Saturday, March 06, 2010

beyond cross-tabs ... and toward a more sophisticated understanding of public opinion on nanotech?

This week, we saw another summary report on public attitudes on nanotech -- this time issued by the UK's Food Standards Agency.  And there were no surprises as far as punchlines go: a lack of familiarity with nanotech and its applications among the general public and some concerns. The report's conclusions were based mostly on reports of dichotomous cross-tabs -- with little baselining against insights from social science research more broadly about how attitudes are formed, and few statistical controls to provide more granular information into different sub-publics or rule out alternative explanations.

And don't get me wrong, reports like this are very useful, especially as initial quick snapshots of what the public opinion landscape may look like and where we need more research. But similar to recent discussions about the simplistic polling on the health care debate, continuing to reduce the issue of nanotech to aggregate percentage breakdowns of familiarity and support does little to help our understanding of the dynamics surrounding public communication about emerging technologies or to inform and improve policy decisions. 

In fact, it is time for us to move beyond a few often-repeated (but incorrect) assumptions, and look at data in a much more sophisticated (and ultimately useful) fashion:

First, many people (including the most recent report) have argued that knowledge and awareness of nanotechnology have not increased significantly in the last few years.  This is true if we look at the U.S. population as a monolithic whole, assuming that 308 million Americans (or the population of any other country, for that matter) approach nanotechnology in the exact same fashion, regardless of political views, education levels, experiences with previous technologies, etc. Of course, we know from previous research that this is not true, and that the U.S. and other countries may differ significantly as far as attitudes toward nanotech go.

Not surprisingly, therefore, more recent data suggest that knowledge levels about nanotechnology are not static, and that we may be witnessing increases in knowledge and awareness among some groups, while other groups show decreases in understanding, as policy discussions  about toxicity, regulations and applications becomes more complex. In other words, if we examine public opinion data in a more granular fashion, it becomes clear that knowledge and awareness of nanotechnology seem to be in flux and that gaps between the already highly-informed and those with less familiarity about nanotechnology may be widening.  And what makes these widening gaps particularly disconcerting is the fact that those groups who are increasingly being left behind in terms of information levels tend to be of lower socioeconomic backgrounds.

Second, a lot of research has focused on risk-benefits perceptions as a key focal variable, asking the public if they think the risks outweigh the benefits, if the benefits outweigh the risks, or if the two are about equal. Of course, these measures are likely fraught with order effects and the inability of respondents to make reliable summative assessments of risks and benefits.  In other words, we need to expand our views on attitudes toward research and funding in particular areas of application. And again, recent research suggests that the link between concrete (as opposed to abstract summative) risk assessments and attitudes is not equally strong for all members of the public, but rather depends on a variety of factors, including people's assessment of likely applications and the risks and benefits associated with them.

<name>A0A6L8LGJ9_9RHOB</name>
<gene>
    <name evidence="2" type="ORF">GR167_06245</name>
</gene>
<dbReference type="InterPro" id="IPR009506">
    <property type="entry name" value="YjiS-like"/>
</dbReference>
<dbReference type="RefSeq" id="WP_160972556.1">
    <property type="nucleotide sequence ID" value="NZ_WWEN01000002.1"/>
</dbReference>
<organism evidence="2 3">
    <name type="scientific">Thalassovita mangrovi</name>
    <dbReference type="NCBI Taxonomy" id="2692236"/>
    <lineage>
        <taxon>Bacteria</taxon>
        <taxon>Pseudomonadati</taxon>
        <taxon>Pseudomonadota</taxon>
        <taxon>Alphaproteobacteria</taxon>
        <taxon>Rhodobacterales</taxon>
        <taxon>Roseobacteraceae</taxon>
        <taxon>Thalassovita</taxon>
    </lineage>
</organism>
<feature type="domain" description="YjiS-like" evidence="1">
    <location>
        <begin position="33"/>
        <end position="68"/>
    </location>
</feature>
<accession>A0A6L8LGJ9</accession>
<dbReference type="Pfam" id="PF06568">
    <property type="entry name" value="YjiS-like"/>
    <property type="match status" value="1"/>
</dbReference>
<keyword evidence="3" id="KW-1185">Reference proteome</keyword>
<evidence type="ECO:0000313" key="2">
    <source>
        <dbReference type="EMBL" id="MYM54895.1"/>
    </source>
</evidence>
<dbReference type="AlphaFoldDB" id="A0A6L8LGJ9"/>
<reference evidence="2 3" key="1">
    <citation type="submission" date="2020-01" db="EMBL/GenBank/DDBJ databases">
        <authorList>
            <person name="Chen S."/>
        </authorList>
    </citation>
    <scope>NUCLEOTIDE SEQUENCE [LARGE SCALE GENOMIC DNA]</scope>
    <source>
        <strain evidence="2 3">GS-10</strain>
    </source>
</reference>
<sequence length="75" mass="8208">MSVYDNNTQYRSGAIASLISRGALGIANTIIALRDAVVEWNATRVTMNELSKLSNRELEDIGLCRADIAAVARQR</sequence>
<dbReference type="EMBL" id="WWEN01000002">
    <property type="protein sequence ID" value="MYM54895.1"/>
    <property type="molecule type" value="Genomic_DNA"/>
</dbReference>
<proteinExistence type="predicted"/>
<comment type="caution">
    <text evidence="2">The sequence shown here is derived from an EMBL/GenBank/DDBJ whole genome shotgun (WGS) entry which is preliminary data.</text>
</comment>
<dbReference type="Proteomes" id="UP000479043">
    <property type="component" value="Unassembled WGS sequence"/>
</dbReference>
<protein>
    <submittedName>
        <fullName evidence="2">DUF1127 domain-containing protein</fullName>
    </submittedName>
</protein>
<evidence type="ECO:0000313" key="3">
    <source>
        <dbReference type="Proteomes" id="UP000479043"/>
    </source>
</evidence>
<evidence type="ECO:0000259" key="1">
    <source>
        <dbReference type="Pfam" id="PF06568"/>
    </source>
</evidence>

This raises a third point: the need for sophisticated modeling beyond bivariate cross-tabulation of data.  Offering percentage breakdowns of respondents supporting or opposing an issue may be useful for initial overview reports, but it does little to help us understand the complexities of how different publics understand risks, what informational deficits they may face, or which areas of nanotechnology they'd like to see more of of a societal debate on.

In order to answer these questions we need to move beyond crosstabs and carefully look at what we know from basic research in communication, political science, and other fields about the public opinion and media dynamics in midern democracies. And we need to rely on state-of-the art statistical and analytic tools to tell us about the complex interplay of demographic variables, values, media, perceptual filters, and information, and about their influences on how the public approaches nanotechnology. Figure 1 shows the complexities of some of those interrelationships when predicting general attitudes toward science.
Figure 1; from Nisbet, M. C., Scheufele, D. A., Shanahan, J., Moy, P., Brossard, D., & Lewenstein, B. V. (2002). Knowledge, reservations, or promise? A media effects model for public perceptions of science and technology. Communication Research, 29(5), 584-608.

Ultimately, our ability to systematically plan and evaluate communication efforts that involve all members of the general public in the debates surrounding emerging technologies is very closely correlated to the sophistication and accuracy with which we understand the opinion and communication environment that shapes all of these efforts.